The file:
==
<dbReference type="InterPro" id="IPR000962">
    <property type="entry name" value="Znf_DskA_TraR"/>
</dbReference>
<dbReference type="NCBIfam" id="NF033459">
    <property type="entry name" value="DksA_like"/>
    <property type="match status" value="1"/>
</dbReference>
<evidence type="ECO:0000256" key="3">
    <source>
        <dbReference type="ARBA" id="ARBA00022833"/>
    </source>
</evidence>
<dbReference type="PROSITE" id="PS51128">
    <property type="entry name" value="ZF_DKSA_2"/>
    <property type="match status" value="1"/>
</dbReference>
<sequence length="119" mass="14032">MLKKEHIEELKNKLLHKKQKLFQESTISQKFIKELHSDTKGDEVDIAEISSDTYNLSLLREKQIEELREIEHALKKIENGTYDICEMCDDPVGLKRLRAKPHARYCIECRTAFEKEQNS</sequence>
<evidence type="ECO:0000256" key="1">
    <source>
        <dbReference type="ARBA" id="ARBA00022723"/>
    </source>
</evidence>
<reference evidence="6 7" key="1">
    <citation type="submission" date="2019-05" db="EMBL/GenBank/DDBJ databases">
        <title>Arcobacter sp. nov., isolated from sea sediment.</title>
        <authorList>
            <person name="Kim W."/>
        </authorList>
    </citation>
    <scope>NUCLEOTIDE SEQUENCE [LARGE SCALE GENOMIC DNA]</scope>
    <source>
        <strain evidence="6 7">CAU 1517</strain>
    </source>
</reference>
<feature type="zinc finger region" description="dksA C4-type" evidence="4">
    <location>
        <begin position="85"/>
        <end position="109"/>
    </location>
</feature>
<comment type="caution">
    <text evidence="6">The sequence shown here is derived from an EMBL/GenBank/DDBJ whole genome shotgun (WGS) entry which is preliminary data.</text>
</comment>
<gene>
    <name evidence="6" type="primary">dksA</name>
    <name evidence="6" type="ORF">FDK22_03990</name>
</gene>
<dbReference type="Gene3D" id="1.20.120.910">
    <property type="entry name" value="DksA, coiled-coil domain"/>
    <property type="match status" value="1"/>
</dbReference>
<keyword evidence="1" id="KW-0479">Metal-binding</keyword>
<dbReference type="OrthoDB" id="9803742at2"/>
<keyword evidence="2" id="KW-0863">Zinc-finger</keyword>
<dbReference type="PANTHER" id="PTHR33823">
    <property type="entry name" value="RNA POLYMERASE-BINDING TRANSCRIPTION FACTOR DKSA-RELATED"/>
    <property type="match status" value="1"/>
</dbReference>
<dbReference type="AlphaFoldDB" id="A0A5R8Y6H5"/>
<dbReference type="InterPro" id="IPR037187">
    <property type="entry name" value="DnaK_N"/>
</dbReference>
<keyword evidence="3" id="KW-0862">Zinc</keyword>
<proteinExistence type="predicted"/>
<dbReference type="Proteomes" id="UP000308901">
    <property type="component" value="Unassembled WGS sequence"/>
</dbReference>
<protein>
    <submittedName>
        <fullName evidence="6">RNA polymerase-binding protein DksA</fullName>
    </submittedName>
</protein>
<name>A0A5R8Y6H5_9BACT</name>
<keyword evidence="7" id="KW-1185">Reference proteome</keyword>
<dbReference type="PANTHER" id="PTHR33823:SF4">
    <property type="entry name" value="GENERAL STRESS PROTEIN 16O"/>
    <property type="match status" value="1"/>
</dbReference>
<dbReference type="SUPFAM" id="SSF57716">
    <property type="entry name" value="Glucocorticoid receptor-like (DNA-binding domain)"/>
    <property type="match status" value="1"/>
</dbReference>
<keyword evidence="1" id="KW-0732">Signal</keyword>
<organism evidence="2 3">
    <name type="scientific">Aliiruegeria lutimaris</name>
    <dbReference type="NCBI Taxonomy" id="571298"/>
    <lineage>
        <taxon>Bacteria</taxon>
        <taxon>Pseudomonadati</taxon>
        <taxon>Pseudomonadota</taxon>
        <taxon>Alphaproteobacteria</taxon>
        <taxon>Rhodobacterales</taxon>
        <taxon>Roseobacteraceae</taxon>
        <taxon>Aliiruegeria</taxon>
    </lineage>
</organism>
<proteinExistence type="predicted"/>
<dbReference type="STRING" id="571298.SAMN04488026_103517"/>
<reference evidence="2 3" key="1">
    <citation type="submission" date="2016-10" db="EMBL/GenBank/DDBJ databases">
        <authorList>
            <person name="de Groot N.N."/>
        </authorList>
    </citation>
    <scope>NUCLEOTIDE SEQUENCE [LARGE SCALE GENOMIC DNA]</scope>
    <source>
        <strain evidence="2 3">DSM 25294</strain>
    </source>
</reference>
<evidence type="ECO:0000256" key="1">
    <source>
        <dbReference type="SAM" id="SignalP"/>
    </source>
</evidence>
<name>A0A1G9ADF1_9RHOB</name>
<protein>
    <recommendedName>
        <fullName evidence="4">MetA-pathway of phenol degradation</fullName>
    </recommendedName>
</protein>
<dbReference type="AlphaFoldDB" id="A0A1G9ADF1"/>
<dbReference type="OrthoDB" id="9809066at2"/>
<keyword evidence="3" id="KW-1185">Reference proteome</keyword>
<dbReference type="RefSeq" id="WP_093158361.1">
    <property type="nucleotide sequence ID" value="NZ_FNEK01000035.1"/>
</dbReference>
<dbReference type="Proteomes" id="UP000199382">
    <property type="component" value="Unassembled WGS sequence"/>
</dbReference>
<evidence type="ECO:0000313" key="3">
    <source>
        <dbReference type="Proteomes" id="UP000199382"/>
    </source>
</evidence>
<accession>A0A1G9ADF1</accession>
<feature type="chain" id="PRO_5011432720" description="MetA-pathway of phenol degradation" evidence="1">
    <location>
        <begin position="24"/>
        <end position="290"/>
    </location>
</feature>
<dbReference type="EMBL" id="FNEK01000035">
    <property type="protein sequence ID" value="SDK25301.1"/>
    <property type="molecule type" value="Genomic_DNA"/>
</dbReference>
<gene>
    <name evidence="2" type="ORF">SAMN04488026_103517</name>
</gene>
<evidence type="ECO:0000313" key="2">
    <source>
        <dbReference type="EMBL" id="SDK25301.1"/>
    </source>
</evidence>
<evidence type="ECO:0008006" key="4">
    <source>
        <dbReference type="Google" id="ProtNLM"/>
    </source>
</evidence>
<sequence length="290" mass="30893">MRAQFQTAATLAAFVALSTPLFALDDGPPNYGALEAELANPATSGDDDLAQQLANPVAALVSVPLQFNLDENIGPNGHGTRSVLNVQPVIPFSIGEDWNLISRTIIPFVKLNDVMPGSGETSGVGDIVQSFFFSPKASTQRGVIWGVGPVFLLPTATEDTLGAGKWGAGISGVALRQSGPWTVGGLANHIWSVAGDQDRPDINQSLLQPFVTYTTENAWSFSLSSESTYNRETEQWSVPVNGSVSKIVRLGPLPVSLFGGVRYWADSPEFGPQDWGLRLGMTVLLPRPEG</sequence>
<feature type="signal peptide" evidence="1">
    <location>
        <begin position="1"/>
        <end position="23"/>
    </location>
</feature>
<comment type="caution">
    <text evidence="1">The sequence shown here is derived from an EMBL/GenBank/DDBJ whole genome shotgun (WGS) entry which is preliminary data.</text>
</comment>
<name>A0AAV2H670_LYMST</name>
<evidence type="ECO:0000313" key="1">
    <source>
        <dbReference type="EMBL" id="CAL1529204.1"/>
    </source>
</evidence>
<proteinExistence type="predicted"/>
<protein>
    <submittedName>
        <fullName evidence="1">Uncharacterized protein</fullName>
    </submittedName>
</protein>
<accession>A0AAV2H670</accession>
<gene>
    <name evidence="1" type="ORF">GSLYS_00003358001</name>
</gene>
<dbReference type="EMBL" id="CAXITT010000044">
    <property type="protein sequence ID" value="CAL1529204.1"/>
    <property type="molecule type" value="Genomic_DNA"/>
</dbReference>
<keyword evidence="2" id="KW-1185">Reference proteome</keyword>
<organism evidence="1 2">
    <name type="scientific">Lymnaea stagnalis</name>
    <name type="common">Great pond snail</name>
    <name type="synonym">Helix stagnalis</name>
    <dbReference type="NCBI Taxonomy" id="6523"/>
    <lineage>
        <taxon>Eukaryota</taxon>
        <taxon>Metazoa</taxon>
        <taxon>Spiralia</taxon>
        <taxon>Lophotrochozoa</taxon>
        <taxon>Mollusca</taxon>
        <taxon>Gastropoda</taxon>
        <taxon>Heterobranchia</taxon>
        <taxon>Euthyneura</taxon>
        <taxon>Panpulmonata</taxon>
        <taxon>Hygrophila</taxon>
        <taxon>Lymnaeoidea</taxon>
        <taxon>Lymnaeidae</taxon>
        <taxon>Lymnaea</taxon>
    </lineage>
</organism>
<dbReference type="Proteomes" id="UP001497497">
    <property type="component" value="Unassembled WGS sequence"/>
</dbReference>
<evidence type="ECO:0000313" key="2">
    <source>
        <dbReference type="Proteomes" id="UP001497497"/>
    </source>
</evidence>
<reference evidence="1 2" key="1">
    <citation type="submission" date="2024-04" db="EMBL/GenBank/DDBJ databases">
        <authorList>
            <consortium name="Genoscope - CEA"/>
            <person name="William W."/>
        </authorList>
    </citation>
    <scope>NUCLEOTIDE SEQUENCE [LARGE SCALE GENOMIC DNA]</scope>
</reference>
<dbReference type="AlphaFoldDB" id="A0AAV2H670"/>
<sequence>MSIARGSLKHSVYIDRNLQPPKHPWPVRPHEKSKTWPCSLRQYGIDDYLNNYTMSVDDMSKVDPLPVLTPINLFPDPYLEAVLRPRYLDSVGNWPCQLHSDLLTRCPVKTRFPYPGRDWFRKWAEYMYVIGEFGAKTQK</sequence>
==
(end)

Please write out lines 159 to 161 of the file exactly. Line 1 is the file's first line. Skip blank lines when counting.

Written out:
<sequence length="290" mass="30893">MRAQFQTAATLAAFVALSTPLFALDDGPPNYGALEAELANPATSGDDDLAQQLANPVAALVSVPLQFNLDENIGPNGHGTRSVLNVQPVIPFSIGEDWNLISRTIIPFVKLNDVMPGSGETSGVGDIVQSFFFSPKASTQRGVIWGVGPVFLLPTATEDTLGAGKWGAGISGVALRQSGPWTVGGLANHIWSVAGDQDRPDINQSLLQPFVTYTTENAWSFSLSSESTYNRETEQWSVPVNGSVSKIVRLGPLPVSLFGGVRYWADSPEFGPQDWGLRLGMTVLLPRPEG</sequence>
<feature type="signal peptide" evidence="1">
    <location>